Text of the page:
Get Relief For Excessive Perspiration (Sweating!) With Certain Dri

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 I just didn’t believe it. As I read through the instructions, this product claimed to stop excessive perspiration by applying it at night only (The application you put on would last all day and even up to 72 hours of underarm protection).

I decided to try it, following the instructions to the letter. I was intrigued yet terrified, never feeling totally “dressed” without dabbing on deodorant in the am.

Well, the next morning I was pleasantly surprised (and greatly relieved!). My armpits were totally dry-not dried out or scratchy, no pain or noticable smell (I was able to shower as usual without the antiperspirant washing off!).

Why? Certain Dri Solid works while you sleep to shrink your pores so it can stop sweating all day. Besides reducing excessive underarm perspiration (axillary hyperhidrosis-At least seven million adults and teens are diagnosed with this and more than 40 million believe their perspiration to be a problem).

Certain Dri Roll-On has been the no. 1 anti perspirant for treating excessive perspiration for more than 30 years. This works as well as the solid one. I was (and remain so) totally impressed with both!

The Roll-On formulation-12% aluminum chloride-is the strongest and best over-the-counter available without a prescription; each application (2-3 times a week at bedtime) offers 72 hours of protection. Unlike its prescription competitors, this is formulated with water, not alcohol, helping to minimize drying and stinging of the skin and allowing it to be available without a prescription. Certain Dri can also be in conjunction with another deodorant of your choice. The retail price for Certain Dri Solid is $5.50 (1.7 ounce solid stick); the Roll-On’s also $5.50 (1.2 fluid ounce bottle).

The complete Certain Dri product line is available in mass retail, supermarkets and drug stores nationwide, and via online retailers and at

Here’s some additional information:

What causes underarm odor?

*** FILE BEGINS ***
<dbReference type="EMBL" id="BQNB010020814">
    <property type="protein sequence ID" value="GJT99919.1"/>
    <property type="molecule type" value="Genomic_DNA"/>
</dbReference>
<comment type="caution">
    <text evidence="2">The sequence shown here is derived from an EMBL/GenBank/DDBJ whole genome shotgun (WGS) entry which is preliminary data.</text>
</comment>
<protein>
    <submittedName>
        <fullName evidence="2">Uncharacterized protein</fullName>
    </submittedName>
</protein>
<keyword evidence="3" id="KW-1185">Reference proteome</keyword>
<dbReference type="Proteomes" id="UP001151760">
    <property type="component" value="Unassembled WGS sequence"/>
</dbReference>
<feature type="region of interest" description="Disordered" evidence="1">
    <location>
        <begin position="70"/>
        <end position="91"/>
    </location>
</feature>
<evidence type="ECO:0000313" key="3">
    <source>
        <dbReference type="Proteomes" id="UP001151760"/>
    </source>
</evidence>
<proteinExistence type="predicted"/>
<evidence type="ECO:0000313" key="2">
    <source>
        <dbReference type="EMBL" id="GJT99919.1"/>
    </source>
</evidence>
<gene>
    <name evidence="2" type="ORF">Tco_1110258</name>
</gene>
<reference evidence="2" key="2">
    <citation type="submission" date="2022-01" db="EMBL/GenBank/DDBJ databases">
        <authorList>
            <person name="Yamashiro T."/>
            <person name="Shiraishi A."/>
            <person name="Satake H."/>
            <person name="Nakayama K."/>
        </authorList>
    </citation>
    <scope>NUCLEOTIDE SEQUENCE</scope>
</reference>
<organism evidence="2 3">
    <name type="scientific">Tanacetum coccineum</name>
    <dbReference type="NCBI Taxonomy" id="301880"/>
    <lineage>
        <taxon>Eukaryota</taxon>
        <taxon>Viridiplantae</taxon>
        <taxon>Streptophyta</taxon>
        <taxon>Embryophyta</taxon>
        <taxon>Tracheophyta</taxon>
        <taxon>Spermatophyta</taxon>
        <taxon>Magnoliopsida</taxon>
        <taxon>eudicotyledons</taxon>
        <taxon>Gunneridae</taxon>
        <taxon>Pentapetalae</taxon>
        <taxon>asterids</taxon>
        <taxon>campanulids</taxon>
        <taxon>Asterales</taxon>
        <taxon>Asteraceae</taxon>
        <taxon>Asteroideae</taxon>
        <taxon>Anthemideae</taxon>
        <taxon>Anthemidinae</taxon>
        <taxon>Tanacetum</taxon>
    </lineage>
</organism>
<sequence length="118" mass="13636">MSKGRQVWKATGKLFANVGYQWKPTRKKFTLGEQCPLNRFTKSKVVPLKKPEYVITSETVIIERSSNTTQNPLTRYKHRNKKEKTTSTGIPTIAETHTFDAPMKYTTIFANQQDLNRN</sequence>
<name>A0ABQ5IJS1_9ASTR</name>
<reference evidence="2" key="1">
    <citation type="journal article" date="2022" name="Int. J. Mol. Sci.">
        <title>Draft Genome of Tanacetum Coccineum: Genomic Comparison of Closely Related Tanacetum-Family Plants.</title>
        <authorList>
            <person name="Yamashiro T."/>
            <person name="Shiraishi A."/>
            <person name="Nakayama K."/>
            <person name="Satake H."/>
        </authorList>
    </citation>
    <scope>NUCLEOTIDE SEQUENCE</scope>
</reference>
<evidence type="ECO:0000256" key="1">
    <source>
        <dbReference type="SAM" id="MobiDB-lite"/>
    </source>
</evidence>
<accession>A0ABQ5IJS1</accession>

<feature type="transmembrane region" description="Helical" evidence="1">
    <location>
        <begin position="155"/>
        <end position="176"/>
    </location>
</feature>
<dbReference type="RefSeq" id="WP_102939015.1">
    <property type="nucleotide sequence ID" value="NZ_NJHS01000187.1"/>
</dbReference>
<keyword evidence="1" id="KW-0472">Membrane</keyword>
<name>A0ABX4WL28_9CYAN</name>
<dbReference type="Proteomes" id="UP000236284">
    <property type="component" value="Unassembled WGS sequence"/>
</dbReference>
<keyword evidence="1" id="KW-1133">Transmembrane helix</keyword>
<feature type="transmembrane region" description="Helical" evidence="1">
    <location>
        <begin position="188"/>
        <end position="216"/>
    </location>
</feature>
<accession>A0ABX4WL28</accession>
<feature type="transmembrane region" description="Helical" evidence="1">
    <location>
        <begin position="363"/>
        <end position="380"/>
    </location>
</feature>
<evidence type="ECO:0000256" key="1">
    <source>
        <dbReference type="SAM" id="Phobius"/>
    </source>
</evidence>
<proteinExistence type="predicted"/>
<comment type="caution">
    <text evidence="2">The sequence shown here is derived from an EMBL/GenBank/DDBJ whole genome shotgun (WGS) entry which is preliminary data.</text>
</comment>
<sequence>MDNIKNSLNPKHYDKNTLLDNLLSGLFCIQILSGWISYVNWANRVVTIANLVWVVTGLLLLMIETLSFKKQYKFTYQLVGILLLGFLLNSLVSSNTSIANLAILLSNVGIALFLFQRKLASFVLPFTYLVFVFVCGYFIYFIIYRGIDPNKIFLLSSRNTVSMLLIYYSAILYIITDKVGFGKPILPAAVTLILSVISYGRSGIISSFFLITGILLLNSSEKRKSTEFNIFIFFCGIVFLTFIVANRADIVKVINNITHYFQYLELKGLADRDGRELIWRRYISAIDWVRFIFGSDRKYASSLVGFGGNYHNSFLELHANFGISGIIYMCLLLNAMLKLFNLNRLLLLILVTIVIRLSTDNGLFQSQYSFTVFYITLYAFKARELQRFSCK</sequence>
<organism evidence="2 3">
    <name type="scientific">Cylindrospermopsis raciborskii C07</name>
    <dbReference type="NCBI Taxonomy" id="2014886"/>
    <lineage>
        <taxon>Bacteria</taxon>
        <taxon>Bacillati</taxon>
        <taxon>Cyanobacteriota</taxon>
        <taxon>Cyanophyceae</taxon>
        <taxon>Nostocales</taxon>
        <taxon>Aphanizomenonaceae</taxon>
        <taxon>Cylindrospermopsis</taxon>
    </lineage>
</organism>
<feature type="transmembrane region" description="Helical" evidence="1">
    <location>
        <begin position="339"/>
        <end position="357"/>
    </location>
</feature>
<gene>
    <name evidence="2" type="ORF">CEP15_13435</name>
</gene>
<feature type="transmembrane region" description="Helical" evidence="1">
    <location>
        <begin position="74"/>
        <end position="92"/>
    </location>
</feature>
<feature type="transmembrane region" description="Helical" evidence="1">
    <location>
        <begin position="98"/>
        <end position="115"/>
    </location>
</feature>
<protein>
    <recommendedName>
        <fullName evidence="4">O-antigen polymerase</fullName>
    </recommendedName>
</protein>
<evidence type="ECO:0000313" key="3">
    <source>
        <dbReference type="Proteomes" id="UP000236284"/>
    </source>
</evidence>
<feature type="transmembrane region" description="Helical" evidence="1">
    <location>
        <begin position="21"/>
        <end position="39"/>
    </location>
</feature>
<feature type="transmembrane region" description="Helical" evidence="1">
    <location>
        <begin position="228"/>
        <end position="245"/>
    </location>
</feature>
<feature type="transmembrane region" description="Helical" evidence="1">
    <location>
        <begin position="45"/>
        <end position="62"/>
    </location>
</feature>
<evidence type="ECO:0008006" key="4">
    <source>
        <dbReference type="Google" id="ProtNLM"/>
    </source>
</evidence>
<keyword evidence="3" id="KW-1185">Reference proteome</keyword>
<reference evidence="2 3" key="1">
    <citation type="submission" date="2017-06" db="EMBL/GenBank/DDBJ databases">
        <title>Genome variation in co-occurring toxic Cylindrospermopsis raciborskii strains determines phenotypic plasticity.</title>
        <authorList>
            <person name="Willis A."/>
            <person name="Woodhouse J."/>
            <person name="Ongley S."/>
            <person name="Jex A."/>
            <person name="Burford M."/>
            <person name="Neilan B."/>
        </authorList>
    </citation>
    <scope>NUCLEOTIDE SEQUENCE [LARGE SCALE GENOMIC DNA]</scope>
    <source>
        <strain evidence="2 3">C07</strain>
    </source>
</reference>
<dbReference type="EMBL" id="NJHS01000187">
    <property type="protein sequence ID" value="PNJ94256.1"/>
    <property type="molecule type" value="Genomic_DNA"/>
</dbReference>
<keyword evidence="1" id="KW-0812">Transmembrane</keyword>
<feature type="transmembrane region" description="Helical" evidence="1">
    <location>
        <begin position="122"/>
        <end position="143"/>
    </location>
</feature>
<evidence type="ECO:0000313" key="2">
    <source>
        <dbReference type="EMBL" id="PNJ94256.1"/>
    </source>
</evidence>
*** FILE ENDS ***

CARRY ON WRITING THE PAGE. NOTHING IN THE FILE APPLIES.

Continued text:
Perspiration is actually generally odorless in its freshly released state. However, when it exists in a confined and damp underarm area, it decomposes and causes odor-producing bacteria to form. Combined with natural salt and uric acid which are also emitted through the pores, the perspiration then takes on its familiar unpleasant odor.

What exactly is a deodorant?

It’s any kind of fragrance used to cover up or deodorize one odor with another. It’s very rare when a deodorant can inhibit or slow down perspiration and/or odor for more than a very brief time.

What exactly is an antiperspirant?

A true antiperspirant should shrink and close off underarm pores to inhibit the flow of perspiration. The more effective the formulation, the more effective and long-lasting the antiperspirant will be. Generally, an antiperspirant is also a deodorant because it prevents perspiration, which is the source of odor-causing bacteria; but a deodorant is not necessarily an antiperspirant.

Is it safe to close underarm pores?

Yes. Both underarms represent an area of only about 6-8 square inches. Nature simply and safely redistributes the perspiration around to the other 2,700 + square feet of the body’s skin surface.

With creative marketing and instructions to “apply at bedtime”, several big name brands are promising relief from excessive perspiration with the introduction of “clinical strength” antiperspirant products/formulas.

However, a savvy consumer with a quick read of the ingredients package can see that there really isn’t much difference between the regular and the clinical strength formulas when you compare these products side by side.

Here are some tips from Dr. David Bank, M.D. (dermatologist and director of The Center For Dermatology, Cosmetic and Laser Surgery-Mount Kisco, New York) on what other options can be considered when over-the-counter antiperspirants don’t work. The following are the most popular non-surgical treatments used for excessive underarm sweating:

Prescription Antiperspirants-They’re available only with a prescription from a doctor. While very effective in controlling underarm perspiration, prescription antiperspirants contain 20-25 % aluminum chloride in an alcohol solution, which may cause stinging and drying of the skin. Prescription antiperspirants can get costly due to doctor visits and prescription fulfillments.

Oral Medications-These may be effective in reducing excessive perspiration, but can lead to dryness of the mouth and blurred vision. A person taking this non-prescription medication needs to find just the right dose-one that controls the perspiration without giving intolerable side effects.

Botox-Tiny injections of botulism toxin type A, commercially sold as Botox, are administered in the areas of excessive perspiration, such as the armpits. Botulinum toxin is a neuromuscular paralytic agent, which inhibits the release of acetylcholine, thereby preventing stimulation of the sweat glands. This type of treatment is not for the “needle phobic” since it can require up to 20 (!) injections in each arm. You better have deep pockets too, because these treatments can cost upwards of $1,000 and may not be covered by insurance. However, the results can be highly effective, though temporary; the effects can last between six and 12 months.

There isn’t a “one size fits all” solution, since each individual is unique. And while Certain Dri is highly effective in treating excessive perspiration, it is recommended that you make an appointment with a doctor if you suddenly begin to experience profuse perspiration that you have not experienced before, since it can be related to an underlying medical condition that may need medical attention.


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